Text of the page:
So I will head to the MoMA Picasso Sculpture Show this week and I want to be on record before viewing it that I see his sculptures more as (amusing) pass times, doodles, or ways for him to work out spacial relationships in preparation for a painting. *
I also think Picasso's primary means of expression - the media he most valued - were canvas and paper. Ie, painting and drawing. A few of his sculptural pieces I have seen are clearly more important than others and were likely completed for public consumption or display. ** To me, even these do not carry the expressive visceral energy of the paintings and drawings. ***
BUT I haven't seen that many Picasso sculptures in person nor studied in depth the level of Picasso's devotion and relationship to sculpture, so it will be interesting to see if (how, probably) this ambitious, sweeping, 'once-in-a-lifetime' survey expands my understanding and appreciation.
*Woman in the Garden, Paris, 1929-30, welded and painted iron
**The Goat, 1950, Palm lead, iron and plaster
***Goat Skull, Bottle and Candle, 1954, oil on canvas
So now that I've gotten back to the Asian Art's Looking East show for a more thorough viewing, what did have I concluded? Well, it's a very high quality show, broad-based from fine art to clothing, furniture, photography, the decorative arts. The signage is thorough and informative and the crowds it is attracting would be the envy of most museums.
What's missing for me is impossible to include. It's the shock of the new. Once upon a time, in about 1849 in Paris, virtually no one had laid eyes on anything Japanese. The operable aesthetic was that of Louis XIV as it had wended its way through rococo, neo-classicism. It was F-r-e-n-c-h; if you wanted to be chic, in the know, you collected French, hung it on your walls, dressed in it, ate off it and sat in it. And if you weren't chic, not adhering to the current French mot, well, au revoir to you.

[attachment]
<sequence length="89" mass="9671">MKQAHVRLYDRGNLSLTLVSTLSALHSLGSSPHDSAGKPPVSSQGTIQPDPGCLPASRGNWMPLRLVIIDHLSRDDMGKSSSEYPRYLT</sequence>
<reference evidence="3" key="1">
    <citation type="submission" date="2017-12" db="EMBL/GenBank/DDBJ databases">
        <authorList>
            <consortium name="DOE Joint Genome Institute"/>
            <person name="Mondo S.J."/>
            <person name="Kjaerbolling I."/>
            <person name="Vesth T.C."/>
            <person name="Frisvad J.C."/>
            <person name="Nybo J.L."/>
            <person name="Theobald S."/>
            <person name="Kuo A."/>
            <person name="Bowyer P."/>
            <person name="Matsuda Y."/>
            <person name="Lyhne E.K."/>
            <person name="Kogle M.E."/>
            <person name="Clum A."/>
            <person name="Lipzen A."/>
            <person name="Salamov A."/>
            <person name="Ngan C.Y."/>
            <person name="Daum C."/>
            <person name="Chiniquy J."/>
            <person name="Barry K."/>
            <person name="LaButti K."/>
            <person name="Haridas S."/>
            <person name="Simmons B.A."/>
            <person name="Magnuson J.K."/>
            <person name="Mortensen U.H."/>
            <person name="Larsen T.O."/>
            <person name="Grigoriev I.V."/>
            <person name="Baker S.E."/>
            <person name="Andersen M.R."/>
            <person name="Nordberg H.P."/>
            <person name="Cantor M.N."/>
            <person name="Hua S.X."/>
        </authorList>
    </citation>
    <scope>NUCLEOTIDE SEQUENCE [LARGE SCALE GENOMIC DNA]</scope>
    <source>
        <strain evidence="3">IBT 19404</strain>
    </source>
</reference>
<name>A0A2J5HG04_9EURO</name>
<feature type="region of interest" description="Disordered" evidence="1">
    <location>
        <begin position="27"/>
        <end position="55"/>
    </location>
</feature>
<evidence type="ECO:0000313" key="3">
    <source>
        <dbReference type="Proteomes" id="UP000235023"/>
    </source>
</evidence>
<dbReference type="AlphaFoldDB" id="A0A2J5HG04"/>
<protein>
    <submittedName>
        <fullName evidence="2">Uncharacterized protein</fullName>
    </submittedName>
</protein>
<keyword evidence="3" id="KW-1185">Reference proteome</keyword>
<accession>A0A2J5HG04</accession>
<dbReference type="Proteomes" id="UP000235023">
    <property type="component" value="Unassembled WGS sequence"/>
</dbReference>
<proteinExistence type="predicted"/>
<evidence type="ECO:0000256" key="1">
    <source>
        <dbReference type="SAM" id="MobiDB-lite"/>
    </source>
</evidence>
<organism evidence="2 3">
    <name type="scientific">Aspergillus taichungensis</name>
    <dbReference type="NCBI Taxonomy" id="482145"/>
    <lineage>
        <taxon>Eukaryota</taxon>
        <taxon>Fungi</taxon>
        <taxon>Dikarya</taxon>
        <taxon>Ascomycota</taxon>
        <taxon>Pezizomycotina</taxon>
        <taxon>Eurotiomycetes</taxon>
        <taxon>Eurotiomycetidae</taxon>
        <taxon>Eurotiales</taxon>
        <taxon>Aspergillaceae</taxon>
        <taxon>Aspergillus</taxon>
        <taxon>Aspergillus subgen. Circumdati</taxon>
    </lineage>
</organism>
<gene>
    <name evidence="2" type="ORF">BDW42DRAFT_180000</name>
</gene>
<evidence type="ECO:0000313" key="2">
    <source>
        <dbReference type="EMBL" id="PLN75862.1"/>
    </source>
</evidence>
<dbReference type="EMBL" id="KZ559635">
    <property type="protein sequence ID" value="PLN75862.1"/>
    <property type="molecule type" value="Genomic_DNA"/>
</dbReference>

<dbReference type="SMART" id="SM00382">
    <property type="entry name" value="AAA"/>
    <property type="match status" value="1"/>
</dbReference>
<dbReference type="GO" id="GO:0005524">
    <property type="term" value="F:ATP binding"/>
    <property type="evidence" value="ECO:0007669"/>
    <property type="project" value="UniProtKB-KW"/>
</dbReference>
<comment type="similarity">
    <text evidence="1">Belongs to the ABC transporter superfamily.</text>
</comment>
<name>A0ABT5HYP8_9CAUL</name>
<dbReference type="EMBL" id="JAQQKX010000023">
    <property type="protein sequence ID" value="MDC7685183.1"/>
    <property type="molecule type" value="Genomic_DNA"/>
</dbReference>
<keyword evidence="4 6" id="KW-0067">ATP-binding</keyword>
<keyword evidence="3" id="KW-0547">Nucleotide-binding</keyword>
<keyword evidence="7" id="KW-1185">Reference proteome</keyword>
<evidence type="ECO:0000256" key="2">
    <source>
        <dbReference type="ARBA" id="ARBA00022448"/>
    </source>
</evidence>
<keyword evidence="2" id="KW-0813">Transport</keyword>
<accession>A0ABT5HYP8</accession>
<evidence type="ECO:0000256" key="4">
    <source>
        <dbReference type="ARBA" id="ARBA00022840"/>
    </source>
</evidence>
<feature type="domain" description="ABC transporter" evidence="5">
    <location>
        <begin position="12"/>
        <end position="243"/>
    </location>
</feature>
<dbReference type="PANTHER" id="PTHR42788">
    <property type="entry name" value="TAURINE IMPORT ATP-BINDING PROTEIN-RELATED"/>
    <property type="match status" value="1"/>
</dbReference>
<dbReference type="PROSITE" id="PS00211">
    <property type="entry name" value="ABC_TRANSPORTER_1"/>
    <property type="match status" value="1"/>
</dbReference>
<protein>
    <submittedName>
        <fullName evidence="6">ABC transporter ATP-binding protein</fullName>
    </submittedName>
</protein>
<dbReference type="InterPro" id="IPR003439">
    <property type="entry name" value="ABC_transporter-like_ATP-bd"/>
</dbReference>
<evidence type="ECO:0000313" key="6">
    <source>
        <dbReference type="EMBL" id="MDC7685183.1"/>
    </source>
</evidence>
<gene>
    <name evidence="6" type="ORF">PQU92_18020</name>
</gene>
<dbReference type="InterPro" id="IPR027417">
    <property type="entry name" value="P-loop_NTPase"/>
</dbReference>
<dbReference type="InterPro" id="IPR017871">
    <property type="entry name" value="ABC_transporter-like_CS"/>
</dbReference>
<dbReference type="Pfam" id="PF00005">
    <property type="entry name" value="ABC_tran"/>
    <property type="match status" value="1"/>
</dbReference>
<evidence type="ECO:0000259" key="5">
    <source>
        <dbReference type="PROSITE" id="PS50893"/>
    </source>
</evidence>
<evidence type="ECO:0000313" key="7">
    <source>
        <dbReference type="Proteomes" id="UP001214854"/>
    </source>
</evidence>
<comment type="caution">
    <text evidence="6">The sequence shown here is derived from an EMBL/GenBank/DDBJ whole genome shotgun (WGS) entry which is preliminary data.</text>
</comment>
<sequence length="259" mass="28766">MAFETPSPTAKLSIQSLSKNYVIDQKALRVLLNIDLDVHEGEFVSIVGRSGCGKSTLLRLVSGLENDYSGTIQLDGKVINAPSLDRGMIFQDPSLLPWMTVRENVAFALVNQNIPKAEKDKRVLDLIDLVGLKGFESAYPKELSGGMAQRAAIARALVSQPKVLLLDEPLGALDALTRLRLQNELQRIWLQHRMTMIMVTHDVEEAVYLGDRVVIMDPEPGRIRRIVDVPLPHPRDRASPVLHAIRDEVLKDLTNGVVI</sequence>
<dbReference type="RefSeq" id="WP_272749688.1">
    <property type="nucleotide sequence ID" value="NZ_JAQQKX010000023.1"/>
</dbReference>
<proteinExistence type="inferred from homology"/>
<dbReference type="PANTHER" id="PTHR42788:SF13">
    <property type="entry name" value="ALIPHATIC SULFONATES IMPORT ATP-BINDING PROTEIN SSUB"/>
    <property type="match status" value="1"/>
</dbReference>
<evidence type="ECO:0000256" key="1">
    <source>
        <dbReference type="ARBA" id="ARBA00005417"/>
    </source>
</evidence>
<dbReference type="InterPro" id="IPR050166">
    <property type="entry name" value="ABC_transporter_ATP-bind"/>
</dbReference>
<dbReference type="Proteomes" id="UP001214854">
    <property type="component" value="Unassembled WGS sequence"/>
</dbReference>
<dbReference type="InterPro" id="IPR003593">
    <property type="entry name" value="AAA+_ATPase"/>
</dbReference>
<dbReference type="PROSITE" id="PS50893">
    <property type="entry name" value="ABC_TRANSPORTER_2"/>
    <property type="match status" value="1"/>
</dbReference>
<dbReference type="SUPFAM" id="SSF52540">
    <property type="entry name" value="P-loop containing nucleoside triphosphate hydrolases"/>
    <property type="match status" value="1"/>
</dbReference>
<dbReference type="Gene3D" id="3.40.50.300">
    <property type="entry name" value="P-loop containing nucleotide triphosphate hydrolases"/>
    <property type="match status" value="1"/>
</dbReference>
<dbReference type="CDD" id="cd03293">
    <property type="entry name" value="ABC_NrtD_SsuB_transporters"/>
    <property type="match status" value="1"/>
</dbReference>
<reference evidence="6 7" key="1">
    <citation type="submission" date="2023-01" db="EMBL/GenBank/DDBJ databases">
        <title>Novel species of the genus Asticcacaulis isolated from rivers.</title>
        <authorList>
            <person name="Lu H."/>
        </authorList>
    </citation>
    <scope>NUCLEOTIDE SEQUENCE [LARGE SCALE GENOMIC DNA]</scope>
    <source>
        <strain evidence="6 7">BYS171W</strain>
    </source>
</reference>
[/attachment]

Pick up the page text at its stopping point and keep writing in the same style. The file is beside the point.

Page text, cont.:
Into this aesthetic stranglehold, slowly began to appear Japanese images: shockingly colorful prints with unheard of proportions and use of lines. Shortly after the woodblocks came silk tapestries and kimonos with non-heraldic designs like butterflies, cranes, fans and lotus flowers. Then on other boats began arriving dinnerware, desk and table top accessories, screens. It was all so Decorative and the rage was on!! People of all classes were wild for the Japanisme; wearing it and collecting it became what status-conscious Parisians simply had to do. The effects were suddenly everywhere from the new more fully realized and sensual view of women (more sexy in their kimonos), to the use of posters for promotion (the beginning of advertising as we know it) , and certainly in painting which was already being transformed (into Impressionism) by new information about the science of light.
*Perhaps because the show is tackles such a large and complex topic and includes so many excellent examples of Japanese and French art, I found myself most drawn to this print, one of the simplest images in the show.
Friday, December 18, 2015
Johannes Vermeer, The Little Street, ca 1657-1661, 21 3/8" x 17 3/8" oil on canvas
Oh Goodie!! A Vermeer painting Ciwt didn't know existed until today! And being (always) a homebody and (now) a city person, she was instantly taken by this naturalistic townscape. It is a slice of daily, domestic 17th century life in Delft so exquisitely rendered that it captures the poetic beauty of and reverence for everyday life throughout Holland. In its tidy, clean, unadorned simplicity, The Little Street is essentially a portrait of Holland.
In Vermeer's time, the virtuous Dutch home had risen to the level of sanctuary, the seat of the individual soul where all domestic and good citizenship values were modeled and passed on. Unlike European countries at the time, women's work was highly valued and so was the play of children. Sewing, like spinning was considered an attribute of Biblical origins, and cleanliness, washing and sweeping were associated with spiritual cleanliness and purity. So too the purity of children who were dressed plainly in frugal, hand-me-down clothes. All these values and thoughts - and so much more - are rendered easily, naturally and, to Ciwt, with such great love that Vermeer has quietly made his viewer an active participant in The Little Street's silent townscape narrative.
This spring, after 320 years, The Little Street will be reunited with the place where it was created. It will be in Museum Prinsenhof Delft from March 25 to July 17, 2016 in case you are planning a trip or live abroad.